During a special in-person meeting Friday morning, the Detroit Land Bank's Board of Directors approved a transition plan, appointing Deputy Executive Director Tammy Daniels to serve as interim executive director.

A copy of the transition agreement and terms for an interim director were not provided.

Any update on commencing a search or changing Daniels' status to permanent executive director would happen at an upcoming board meeting, said spokeswoman Alyssa Strickland.

When news of the change emerged Thursday, Detroit Mayor Mike Duggan spokesman John Roach deferred comment on the prospect of Thompson's departure.

The public authority has control of nearly all publicly owned residential structures in Detroit. It gains ownership of some of the city's most neglected homes through a nuisance lawsuit program and is dedicated to returning vacant, abandoned and foreclosed property to productive use.

The land bank in recent years has endured a string of high-ranking staff shakeups, including leadership in its demolition program.

The land bank board hired Thompson in July 2017 following a national search. She replaced Carrie Lewand-Monroe, who departed for private development work.

The native Detroiter returned to the city from a position in Philadelphia, where she served as deputy finance director and sat on the city's planning commission. She also headed up Philly's Office of Property Data. 

Thompson, a former public policy assistant to former Detroit Mayor Dennis Archer, is a Cass Technical High School graduate with a master’s degree in urban planning from the University of Michigan.

Her early focus was on improving the authority’s staffing structure, transparency and collaborating with city agencies on long-term plans for land use. She implemented new policies for selling off vacant land with a greater emphasis on giving access first.

The land bank also helped oversee, along with the Detroit Building Authority, the city's federally funded demolition program. The $265 million program took down more than 15,000 houses between spring 2014 and August 2020. But it also was the subject of federal, state and local reviews and investigations over bidding practices and costs.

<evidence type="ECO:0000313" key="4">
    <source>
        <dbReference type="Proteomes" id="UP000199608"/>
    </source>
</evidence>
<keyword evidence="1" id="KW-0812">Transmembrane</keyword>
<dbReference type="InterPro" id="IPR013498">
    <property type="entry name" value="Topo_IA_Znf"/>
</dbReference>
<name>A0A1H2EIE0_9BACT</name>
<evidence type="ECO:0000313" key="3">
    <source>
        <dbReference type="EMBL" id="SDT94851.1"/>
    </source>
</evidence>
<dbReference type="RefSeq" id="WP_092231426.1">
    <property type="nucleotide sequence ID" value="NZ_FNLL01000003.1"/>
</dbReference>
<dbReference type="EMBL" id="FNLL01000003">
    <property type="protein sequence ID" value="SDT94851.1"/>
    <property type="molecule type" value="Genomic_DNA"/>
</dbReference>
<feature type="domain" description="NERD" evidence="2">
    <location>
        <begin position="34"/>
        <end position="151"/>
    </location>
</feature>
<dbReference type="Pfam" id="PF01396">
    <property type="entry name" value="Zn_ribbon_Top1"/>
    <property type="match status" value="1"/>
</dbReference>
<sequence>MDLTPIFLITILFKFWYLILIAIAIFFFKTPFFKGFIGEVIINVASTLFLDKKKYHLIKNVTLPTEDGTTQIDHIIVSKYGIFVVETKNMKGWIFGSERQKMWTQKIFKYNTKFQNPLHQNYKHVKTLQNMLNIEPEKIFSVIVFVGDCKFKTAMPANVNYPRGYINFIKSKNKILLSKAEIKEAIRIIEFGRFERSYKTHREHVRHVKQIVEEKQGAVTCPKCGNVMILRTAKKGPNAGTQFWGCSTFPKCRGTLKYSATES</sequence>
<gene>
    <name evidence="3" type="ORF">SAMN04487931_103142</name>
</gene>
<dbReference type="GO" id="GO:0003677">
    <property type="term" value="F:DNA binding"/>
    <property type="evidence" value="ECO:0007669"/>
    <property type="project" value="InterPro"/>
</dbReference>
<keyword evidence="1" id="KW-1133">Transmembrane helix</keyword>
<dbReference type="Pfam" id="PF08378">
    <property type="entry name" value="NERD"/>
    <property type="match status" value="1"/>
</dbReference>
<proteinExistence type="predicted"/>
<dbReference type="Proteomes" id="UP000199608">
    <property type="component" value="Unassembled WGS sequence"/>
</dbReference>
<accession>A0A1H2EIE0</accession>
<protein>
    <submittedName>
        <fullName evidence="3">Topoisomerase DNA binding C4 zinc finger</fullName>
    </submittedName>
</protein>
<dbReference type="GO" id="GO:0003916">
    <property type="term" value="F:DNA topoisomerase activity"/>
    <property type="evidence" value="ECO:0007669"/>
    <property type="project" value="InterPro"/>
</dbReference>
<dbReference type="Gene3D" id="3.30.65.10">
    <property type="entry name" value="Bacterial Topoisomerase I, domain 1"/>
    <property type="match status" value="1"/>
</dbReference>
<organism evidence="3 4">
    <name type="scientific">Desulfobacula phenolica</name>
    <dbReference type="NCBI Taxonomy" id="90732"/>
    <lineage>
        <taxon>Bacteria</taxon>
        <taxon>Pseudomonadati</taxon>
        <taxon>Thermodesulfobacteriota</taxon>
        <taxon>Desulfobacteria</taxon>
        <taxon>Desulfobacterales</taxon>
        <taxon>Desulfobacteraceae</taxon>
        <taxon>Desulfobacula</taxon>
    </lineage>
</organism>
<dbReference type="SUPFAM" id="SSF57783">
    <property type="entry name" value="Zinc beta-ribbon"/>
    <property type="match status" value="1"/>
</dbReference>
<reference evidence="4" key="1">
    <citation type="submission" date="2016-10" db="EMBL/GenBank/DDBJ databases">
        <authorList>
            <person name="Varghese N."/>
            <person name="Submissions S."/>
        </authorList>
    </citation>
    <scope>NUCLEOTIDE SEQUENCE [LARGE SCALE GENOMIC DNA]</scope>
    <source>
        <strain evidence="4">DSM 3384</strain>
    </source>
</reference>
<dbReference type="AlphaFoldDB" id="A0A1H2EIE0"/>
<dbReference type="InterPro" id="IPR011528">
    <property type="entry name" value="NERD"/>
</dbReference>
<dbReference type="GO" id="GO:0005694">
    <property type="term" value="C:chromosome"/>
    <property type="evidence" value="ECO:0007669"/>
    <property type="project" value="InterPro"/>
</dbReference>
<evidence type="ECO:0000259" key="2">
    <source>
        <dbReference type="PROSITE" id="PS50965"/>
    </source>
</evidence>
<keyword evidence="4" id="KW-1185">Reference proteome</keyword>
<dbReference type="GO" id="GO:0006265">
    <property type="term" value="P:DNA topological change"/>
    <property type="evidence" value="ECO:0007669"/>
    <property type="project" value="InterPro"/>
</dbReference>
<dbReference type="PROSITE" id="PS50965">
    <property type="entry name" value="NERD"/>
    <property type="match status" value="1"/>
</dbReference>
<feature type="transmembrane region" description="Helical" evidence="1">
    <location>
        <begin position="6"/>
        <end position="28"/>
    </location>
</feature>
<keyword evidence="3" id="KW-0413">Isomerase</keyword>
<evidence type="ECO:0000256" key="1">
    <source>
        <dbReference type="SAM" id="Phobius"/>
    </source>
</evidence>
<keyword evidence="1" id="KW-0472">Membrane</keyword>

The department also has faced scrutiny and was involved in a high-profile battle with HGTV star Nicole Curtis

Curtis, a Lake Orion native featured in the show "Rehab Addict Rescue," filed a lawsuit against the land bank over the house and ultimately gained control of the rundown property to pursue her renovation plans. 

In 2020, an independent audit of the land bank's accounting practices flagged concerns over vendor payments, demolition records to back up costs and weak internal controls.

The forensic audit commissioned by Detroit's auditor general examined four years' worth of financial statements, more than a dozen bank accounts and general ledgers to evaluate how city funding was recorded and spent by the land bank from Jan. 1, 2014, through July 30, 2019. 

Thompson struck back in a 45-page response to the auditor general and to Detroit’s City Council, arguing that the audit had “numerous errors, oversights, and omissions" and that "the data isn't missing."

Twitter: @SarahRahal_